Rick Perry's cartoon country/rap mashup: Is this ridiculous song the key to his campaign?

Does this new mashup mean the GOP has left its race-baiting Southern Strategy behind forever?

By Scott Timberg

Published June 5, 2015 12:00PM (EDT)

Rick Perry             (AP/Rainier Ehrhardt)
Rick Perry (AP/Rainier Ehrhardt)

For a long time – almost 50 years now – the Republican Party had a solution to winning elections in a divided nation and especially in a region that had long been dominated by the other side. The “Southern Strategy” started going in the 1960s, but GOP strategist Lee Atwater described it perhaps most eloquently in 1981:

You start out in 1954 by saying, "N*gger, n*gger, n*gger." By 1968 you can't say "n*gger" — that hurts you. Backfires. So you say stuff like forced busing, states' rights and all that stuff. You're getting so abstract now [that] you're talking about cutting taxes, and all these things you're talking about are totally economic things and a byproduct of them is [that] blacks get hurt worse than whites. And subconsciously maybe that is part of it. I'm not saying that. But I'm saying that if it is getting that abstract, and that coded, that we are doing away with the racial problem one way or the other. You follow me — because obviously sitting around saying, "We want to cut this," is much more abstract than even the busing thing, and a hell of a lot more abstract than "N*gger, n*gger."

So this dog-whistle strategy worked pretty well, and helped make the Republicans into a heavily white party even in a racially diverse nation. But things seem to be changing in recent years: The visibility of wack-job black Republicans like pizza king Herman Cain and surgeon Ben Carson show that the GOP can reconcile voter suppression, gerrymandering and the rest of the familiar bag of tricks with black presidential candidates. Sen. Ted Cruz’s alleged love of Tupac Shakur seems like another step toward a kind of “we love you people” strategy.

Still, nothing prepared us for this: Rick Perry’s rap song.

Now, this number that was used to launch Perry’s candidacy is not just a rap song, but a rap/ country mashup of sorts that combines two musical styles and two lineages of resentment. Musically, it’s a disaster – somewhere between Kid Rock on cough syrup and Bubba Sparxxx on expired Quaaludes. But it also may show a way forward for the GOP. Or maybe, just a new way of going backward.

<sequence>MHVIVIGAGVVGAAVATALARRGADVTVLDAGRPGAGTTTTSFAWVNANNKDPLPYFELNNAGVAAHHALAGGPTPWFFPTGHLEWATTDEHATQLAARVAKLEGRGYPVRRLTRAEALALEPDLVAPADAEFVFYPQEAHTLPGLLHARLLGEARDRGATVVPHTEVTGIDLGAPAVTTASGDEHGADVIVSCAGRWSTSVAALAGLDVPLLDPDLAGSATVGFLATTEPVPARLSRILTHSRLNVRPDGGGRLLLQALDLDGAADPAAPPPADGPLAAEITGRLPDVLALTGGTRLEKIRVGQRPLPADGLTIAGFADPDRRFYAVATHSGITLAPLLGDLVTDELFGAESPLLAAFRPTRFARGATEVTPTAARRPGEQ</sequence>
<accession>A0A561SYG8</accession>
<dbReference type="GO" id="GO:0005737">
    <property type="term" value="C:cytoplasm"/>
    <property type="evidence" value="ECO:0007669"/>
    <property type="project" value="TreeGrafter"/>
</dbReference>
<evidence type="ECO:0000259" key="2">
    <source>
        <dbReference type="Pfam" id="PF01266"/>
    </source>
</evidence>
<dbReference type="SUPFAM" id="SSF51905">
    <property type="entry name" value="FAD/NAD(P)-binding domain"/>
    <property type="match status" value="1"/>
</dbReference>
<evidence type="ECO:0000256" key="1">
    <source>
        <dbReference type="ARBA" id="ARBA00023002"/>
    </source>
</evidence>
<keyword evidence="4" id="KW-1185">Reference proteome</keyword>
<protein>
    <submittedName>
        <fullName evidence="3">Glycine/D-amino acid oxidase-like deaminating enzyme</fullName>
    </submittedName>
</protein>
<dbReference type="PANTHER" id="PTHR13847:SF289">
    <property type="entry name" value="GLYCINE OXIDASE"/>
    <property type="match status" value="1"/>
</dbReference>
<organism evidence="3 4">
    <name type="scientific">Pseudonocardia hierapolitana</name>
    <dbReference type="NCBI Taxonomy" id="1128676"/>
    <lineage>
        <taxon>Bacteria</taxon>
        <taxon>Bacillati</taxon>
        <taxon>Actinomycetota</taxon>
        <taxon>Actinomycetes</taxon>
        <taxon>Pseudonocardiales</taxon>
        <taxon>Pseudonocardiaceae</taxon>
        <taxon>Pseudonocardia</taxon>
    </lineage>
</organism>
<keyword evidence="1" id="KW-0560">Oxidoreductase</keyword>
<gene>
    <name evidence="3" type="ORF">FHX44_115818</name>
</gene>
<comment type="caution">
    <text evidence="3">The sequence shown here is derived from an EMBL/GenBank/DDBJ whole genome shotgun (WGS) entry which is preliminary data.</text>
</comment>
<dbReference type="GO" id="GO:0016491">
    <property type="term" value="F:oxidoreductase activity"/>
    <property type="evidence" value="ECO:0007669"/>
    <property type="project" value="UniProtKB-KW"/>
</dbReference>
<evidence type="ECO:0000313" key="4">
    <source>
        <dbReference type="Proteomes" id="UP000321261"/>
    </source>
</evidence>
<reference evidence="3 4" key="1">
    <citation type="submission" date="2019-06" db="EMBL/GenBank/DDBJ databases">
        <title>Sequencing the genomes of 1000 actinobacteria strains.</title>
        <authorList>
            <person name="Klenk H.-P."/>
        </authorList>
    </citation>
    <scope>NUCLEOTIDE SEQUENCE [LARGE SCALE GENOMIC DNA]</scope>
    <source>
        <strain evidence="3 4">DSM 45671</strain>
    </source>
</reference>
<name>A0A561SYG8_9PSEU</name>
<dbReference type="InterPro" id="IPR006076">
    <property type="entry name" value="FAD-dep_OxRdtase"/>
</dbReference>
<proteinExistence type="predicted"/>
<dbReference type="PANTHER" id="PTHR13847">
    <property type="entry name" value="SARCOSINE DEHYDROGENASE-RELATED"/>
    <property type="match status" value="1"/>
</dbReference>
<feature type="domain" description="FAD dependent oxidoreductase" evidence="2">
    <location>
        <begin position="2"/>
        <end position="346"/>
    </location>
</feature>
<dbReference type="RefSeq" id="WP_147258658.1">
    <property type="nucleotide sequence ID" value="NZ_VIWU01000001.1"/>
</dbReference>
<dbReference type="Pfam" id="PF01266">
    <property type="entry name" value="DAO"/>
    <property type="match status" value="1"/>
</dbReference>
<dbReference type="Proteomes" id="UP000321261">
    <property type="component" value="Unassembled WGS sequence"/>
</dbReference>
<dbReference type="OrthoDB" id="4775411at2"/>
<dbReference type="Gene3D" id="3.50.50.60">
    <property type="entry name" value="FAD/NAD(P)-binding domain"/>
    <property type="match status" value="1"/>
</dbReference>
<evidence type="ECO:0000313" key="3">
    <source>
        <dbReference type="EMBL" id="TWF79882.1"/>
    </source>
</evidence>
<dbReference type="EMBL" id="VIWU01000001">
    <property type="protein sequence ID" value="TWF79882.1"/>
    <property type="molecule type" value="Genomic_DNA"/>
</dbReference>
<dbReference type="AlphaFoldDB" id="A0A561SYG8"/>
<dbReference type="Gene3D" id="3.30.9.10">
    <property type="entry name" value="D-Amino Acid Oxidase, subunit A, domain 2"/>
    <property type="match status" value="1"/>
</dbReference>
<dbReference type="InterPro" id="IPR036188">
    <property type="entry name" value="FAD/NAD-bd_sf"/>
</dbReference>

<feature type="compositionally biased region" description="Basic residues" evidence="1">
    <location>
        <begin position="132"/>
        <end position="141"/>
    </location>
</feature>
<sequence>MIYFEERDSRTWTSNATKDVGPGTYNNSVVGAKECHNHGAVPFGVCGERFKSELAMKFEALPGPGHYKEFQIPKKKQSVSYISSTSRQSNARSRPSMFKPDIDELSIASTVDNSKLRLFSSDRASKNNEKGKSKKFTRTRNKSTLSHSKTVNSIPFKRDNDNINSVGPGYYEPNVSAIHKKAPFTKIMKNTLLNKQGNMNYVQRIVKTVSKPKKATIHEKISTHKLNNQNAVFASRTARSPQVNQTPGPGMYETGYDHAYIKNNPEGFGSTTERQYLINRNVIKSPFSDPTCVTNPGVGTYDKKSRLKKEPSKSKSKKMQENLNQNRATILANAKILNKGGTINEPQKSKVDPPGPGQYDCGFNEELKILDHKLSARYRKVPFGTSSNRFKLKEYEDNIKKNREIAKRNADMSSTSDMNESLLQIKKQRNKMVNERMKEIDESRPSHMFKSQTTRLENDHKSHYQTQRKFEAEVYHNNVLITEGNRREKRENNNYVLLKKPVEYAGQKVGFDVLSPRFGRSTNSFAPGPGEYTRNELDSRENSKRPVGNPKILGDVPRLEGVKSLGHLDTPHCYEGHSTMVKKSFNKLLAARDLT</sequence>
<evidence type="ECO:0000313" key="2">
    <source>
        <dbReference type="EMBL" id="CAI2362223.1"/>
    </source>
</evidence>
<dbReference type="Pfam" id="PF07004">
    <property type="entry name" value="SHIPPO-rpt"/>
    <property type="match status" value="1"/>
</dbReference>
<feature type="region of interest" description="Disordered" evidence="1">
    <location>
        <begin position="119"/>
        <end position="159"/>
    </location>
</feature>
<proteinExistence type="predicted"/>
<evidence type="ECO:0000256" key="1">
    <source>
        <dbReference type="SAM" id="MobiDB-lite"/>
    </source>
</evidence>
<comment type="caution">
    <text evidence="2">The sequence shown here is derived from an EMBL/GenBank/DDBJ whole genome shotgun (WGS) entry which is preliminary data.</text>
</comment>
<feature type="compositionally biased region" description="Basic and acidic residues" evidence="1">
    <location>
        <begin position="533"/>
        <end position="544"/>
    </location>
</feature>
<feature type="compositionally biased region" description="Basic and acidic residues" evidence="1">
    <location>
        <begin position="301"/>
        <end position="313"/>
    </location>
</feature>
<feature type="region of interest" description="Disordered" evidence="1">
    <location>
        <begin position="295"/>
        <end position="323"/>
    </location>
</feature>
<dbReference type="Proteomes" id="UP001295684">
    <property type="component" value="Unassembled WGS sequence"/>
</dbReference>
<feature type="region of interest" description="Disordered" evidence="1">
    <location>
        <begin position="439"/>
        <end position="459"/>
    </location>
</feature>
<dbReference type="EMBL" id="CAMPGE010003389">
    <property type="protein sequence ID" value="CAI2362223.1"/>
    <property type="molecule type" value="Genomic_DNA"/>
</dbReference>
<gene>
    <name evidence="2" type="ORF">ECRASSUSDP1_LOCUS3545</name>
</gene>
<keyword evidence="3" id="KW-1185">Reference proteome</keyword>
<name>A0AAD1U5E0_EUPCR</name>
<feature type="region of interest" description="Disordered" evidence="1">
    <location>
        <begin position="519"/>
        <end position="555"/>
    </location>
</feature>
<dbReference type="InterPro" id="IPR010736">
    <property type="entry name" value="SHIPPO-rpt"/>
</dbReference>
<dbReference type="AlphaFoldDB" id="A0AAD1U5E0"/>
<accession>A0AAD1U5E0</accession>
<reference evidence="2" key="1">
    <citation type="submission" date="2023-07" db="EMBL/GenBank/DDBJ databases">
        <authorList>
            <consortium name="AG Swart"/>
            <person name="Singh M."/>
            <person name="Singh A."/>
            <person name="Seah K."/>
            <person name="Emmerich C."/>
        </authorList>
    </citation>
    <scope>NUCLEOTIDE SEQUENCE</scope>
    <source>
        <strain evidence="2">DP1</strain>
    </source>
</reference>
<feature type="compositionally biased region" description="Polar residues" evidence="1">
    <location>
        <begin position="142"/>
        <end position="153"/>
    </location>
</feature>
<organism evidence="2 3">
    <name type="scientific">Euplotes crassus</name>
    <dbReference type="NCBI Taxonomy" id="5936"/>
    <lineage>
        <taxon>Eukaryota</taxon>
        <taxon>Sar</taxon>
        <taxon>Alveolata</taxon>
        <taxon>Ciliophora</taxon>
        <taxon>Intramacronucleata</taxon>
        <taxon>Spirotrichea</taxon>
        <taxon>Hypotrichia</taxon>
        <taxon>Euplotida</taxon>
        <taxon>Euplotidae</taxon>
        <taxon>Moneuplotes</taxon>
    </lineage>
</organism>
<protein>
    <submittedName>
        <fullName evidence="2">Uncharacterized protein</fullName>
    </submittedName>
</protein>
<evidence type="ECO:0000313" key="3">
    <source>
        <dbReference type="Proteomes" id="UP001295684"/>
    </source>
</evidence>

Here’s the song, which BuzzFeed calls “a rap song that turned into a country song about Rick Perry.”

The lyrics alternate between a rap verse and a country verse. First, the rap: “Rick Perry supporter, let’s protect our border / To hell with anyone who don’t believe in the USA / Rick Perry all the way.”

Then, the country part, which is a kind of cartoon of contemporary Nashville and includes a glancing reference to George Zimmerman’s favorite law: “I won’t back up, I don’t back down / I been raised up to stand my ground / Take my job but not my guns / Tax my check till I ain’t got none / Except for the good Lord up above / I answer to no one.”

In some ways, this is the usual nonsense: The conservative appeal to Southern whites has often been about how your tax money will go to “those people” (wink, wink, nudge, nudge) and to evil bureaucrats up north, despite the fact that the federal government sends enormous amounts of money to the South, much of it to white people who are in the armed forces, unemployed or on disability. Louisiana, Alabama, Florida and South Carolina are especially good at draining federal coffers. “The Palmetto State receives $7.87 back from Washington for every $1 its citizens pay in federal tax,” the Atlantic reported. But Perry rarely lets facts get in his way when bluster is more effective. And despite the line about ”the good Lord up above,” we thought this country was founded on a separation of church and state. Maybe Perry forgot that part, too.

The Perry song seems to be retrofitted from Colt Ford and JJ Lawhorn’s country-rap “Answer to No One,” which is sort of the 21st century version of the Aerosmith-Run D.M.C. “Walk This Way.”


Symbolically, the campaign song seems to say: Angry black person, angry white person – put aside your petty grievances, put your hands together, and unite around … Rick Perry.

Will this be enough to get the former Texas governor through what are likely to be – if history is any guide -- a number of awkward, belligerent and embarrassing moments? At this point, we can’t tell but something tells us this one will be fun to watch.

Scott Timberg

Scott Timberg is a former staff writer for Salon, focusing on culture. A longtime arts reporter in Los Angeles who has contributed to the New York Times, he runs the blog Culture Crash. He's the author of the book, "Culture Crash: The Killing of the Creative Class."

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